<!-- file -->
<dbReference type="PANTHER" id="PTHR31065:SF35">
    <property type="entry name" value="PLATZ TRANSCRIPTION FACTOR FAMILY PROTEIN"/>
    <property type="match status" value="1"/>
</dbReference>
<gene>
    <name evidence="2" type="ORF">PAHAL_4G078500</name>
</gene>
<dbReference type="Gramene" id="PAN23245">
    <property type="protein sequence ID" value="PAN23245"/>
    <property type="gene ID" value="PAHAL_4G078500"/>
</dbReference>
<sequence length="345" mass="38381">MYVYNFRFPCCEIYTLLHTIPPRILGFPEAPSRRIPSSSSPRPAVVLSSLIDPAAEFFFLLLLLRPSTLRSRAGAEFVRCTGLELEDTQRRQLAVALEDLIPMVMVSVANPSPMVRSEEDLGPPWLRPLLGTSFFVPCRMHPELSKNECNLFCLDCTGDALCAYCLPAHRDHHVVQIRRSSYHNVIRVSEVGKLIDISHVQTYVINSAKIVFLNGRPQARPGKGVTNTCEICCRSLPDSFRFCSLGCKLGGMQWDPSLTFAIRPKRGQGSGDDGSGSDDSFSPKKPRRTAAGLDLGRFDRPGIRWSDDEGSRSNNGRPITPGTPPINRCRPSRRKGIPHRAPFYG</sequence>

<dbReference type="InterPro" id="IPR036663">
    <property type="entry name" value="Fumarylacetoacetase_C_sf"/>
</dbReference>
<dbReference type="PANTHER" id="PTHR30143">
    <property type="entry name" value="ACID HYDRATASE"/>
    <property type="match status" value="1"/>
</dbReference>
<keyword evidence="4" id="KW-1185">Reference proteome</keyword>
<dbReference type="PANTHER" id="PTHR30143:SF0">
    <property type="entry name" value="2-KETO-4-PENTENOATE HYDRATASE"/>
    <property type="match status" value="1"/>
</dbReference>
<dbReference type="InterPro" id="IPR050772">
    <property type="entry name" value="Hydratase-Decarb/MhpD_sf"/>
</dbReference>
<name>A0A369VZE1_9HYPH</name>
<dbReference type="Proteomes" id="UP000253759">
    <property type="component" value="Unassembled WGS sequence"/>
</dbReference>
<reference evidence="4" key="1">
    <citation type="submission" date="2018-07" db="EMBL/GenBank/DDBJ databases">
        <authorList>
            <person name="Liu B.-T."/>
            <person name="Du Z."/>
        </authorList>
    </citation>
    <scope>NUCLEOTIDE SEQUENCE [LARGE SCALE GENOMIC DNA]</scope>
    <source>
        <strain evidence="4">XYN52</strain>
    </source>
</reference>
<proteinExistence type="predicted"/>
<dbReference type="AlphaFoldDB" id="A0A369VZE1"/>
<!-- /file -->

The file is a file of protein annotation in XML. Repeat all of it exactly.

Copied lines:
<dbReference type="PANTHER" id="PTHR31065:SF35">
    <property type="entry name" value="PLATZ TRANSCRIPTION FACTOR FAMILY PROTEIN"/>
    <property type="match status" value="1"/>
</dbReference>
<gene>
    <name evidence="2" type="ORF">PAHAL_4G078500</name>
</gene>
<dbReference type="Gramene" id="PAN23245">
    <property type="protein sequence ID" value="PAN23245"/>
    <property type="gene ID" value="PAHAL_4G078500"/>
</dbReference>
<sequence length="345" mass="38381">MYVYNFRFPCCEIYTLLHTIPPRILGFPEAPSRRIPSSSSPRPAVVLSSLIDPAAEFFFLLLLLRPSTLRSRAGAEFVRCTGLELEDTQRRQLAVALEDLIPMVMVSVANPSPMVRSEEDLGPPWLRPLLGTSFFVPCRMHPELSKNECNLFCLDCTGDALCAYCLPAHRDHHVVQIRRSSYHNVIRVSEVGKLIDISHVQTYVINSAKIVFLNGRPQARPGKGVTNTCEICCRSLPDSFRFCSLGCKLGGMQWDPSLTFAIRPKRGQGSGDDGSGSDDSFSPKKPRRTAAGLDLGRFDRPGIRWSDDEGSRSNNGRPITPGTPPINRCRPSRRKGIPHRAPFYG</sequence>

<dbReference type="InterPro" id="IPR036663">
    <property type="entry name" value="Fumarylacetoacetase_C_sf"/>
</dbReference>
<dbReference type="PANTHER" id="PTHR30143">
    <property type="entry name" value="ACID HYDRATASE"/>
    <property type="match status" value="1"/>
</dbReference>
<keyword evidence="4" id="KW-1185">Reference proteome</keyword>
<dbReference type="PANTHER" id="PTHR30143:SF0">
    <property type="entry name" value="2-KETO-4-PENTENOATE HYDRATASE"/>
    <property type="match status" value="1"/>
</dbReference>
<dbReference type="InterPro" id="IPR050772">
    <property type="entry name" value="Hydratase-Decarb/MhpD_sf"/>
</dbReference>
<name>A0A369VZE1_9HYPH</name>
<dbReference type="Proteomes" id="UP000253759">
    <property type="component" value="Unassembled WGS sequence"/>
</dbReference>
<reference evidence="4" key="1">
    <citation type="submission" date="2018-07" db="EMBL/GenBank/DDBJ databases">
        <authorList>
            <person name="Liu B.-T."/>
            <person name="Du Z."/>
        </authorList>
    </citation>
    <scope>NUCLEOTIDE SEQUENCE [LARGE SCALE GENOMIC DNA]</scope>
    <source>
        <strain evidence="4">XYN52</strain>
    </source>
</reference>
<proteinExistence type="predicted"/>
<dbReference type="AlphaFoldDB" id="A0A369VZE1"/>